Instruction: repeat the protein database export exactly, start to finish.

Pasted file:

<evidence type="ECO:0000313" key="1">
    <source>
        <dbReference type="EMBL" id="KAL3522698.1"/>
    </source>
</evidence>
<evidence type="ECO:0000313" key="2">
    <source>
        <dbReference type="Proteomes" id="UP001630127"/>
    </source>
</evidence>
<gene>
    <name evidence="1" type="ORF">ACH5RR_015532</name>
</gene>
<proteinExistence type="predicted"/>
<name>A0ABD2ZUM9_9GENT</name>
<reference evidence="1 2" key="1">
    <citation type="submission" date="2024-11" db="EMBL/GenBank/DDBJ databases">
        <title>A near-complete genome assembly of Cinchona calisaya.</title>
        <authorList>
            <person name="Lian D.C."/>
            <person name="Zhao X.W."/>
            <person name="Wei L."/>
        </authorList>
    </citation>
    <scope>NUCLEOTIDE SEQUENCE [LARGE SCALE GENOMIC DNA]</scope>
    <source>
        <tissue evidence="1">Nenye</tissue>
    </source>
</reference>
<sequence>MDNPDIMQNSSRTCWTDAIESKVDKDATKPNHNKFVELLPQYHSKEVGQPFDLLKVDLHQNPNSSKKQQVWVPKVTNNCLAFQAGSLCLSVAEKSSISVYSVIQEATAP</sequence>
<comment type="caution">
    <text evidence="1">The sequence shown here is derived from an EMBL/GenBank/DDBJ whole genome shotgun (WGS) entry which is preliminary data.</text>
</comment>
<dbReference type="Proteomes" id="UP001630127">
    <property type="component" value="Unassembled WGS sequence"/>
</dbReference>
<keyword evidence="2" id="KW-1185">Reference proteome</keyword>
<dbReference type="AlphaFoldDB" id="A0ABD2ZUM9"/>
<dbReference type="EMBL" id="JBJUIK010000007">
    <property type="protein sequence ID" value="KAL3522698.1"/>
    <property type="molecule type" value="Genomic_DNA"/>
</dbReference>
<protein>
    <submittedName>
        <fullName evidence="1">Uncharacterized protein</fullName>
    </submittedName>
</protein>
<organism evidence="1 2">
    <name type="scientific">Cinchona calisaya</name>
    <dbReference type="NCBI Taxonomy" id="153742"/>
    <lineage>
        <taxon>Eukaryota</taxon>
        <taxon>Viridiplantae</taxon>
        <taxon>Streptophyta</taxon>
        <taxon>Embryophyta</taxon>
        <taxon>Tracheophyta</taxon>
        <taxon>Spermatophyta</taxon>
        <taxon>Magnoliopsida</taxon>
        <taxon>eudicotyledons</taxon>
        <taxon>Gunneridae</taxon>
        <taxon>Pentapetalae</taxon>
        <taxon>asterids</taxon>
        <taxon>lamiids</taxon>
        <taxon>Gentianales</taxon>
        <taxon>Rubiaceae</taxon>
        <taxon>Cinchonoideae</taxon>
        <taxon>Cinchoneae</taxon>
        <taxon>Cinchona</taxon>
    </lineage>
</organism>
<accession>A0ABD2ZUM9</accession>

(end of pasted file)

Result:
<evidence type="ECO:0000313" key="1">
    <source>
        <dbReference type="EMBL" id="KAL3522698.1"/>
    </source>
</evidence>
<evidence type="ECO:0000313" key="2">
    <source>
        <dbReference type="Proteomes" id="UP001630127"/>
    </source>
</evidence>
<gene>
    <name evidence="1" type="ORF">ACH5RR_015532</name>
</gene>
<proteinExistence type="predicted"/>
<name>A0ABD2ZUM9_9GENT</name>
<reference evidence="1 2" key="1">
    <citation type="submission" date="2024-11" db="EMBL/GenBank/DDBJ databases">
        <title>A near-complete genome assembly of Cinchona calisaya.</title>
        <authorList>
            <person name="Lian D.C."/>
            <person name="Zhao X.W."/>
            <person name="Wei L."/>
        </authorList>
    </citation>
    <scope>NUCLEOTIDE SEQUENCE [LARGE SCALE GENOMIC DNA]</scope>
    <source>
        <tissue evidence="1">Nenye</tissue>
    </source>
</reference>
<sequence>MDNPDIMQNSSRTCWTDAIESKVDKDATKPNHNKFVELLPQYHSKEVGQPFDLLKVDLHQNPNSSKKQQVWVPKVTNNCLAFQAGSLCLSVAEKSSISVYSVIQEATAP</sequence>
<comment type="caution">
    <text evidence="1">The sequence shown here is derived from an EMBL/GenBank/DDBJ whole genome shotgun (WGS) entry which is preliminary data.</text>
</comment>
<dbReference type="Proteomes" id="UP001630127">
    <property type="component" value="Unassembled WGS sequence"/>
</dbReference>
<keyword evidence="2" id="KW-1185">Reference proteome</keyword>
<dbReference type="AlphaFoldDB" id="A0ABD2ZUM9"/>
<dbReference type="EMBL" id="JBJUIK010000007">
    <property type="protein sequence ID" value="KAL3522698.1"/>
    <property type="molecule type" value="Genomic_DNA"/>
</dbReference>
<protein>
    <submittedName>
        <fullName evidence="1">Uncharacterized protein</fullName>
    </submittedName>
</protein>
<organism evidence="1 2">
    <name type="scientific">Cinchona calisaya</name>
    <dbReference type="NCBI Taxonomy" id="153742"/>
    <lineage>
        <taxon>Eukaryota</taxon>
        <taxon>Viridiplantae</taxon>
        <taxon>Streptophyta</taxon>
        <taxon>Embryophyta</taxon>
        <taxon>Tracheophyta</taxon>
        <taxon>Spermatophyta</taxon>
        <taxon>Magnoliopsida</taxon>
        <taxon>eudicotyledons</taxon>
        <taxon>Gunneridae</taxon>
        <taxon>Pentapetalae</taxon>
        <taxon>asterids</taxon>
        <taxon>lamiids</taxon>
        <taxon>Gentianales</taxon>
        <taxon>Rubiaceae</taxon>
        <taxon>Cinchonoideae</taxon>
        <taxon>Cinchoneae</taxon>
        <taxon>Cinchona</taxon>
    </lineage>
</organism>
<accession>A0ABD2ZUM9</accession>